Nabokov's Luzhin ...
Mated to a fanatical spouse: chess mastery
Sunday, November 25, 2007
J. DAVID SANTEN JR.
Special to The Oregonian
After reading "King's Gambit: A Son, a Father, and the World's Most Dangerous Game," Paul Hoffman's memoir of his and others' lives in and around the world of professional chess, it's easy to see how this mesmerizing sport keeps itself largely removed from the hearts and minds of the American public.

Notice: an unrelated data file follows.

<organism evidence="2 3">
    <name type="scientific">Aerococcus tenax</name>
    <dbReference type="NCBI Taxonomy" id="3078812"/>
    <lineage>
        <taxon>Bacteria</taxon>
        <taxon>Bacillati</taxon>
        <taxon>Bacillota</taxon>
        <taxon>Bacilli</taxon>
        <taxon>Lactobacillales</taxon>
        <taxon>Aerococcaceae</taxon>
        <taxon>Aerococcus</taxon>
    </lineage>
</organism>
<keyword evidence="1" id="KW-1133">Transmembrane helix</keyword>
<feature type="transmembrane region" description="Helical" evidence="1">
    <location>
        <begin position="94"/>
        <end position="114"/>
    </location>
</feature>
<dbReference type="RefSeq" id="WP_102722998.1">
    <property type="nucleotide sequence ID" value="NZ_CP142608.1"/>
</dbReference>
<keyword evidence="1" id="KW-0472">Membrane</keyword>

For every Garry Kasparov, the former champ and would-be successor to Vladimir Putin, witness: the cruel decline of another former champ and current anti-Semitic expatriate Bobby Fischer; the narcissism of Kalmykia President Kirsan Ilyumzhinov, a millionaire who runs the international chess federation FIDE and whose own Russian republic chokes on dust as he showers the chess world with his excesses; and the madness of Vladimir Nabokov's Luzhin, the broken grandmaster culled from reality in the novel "The Defense."
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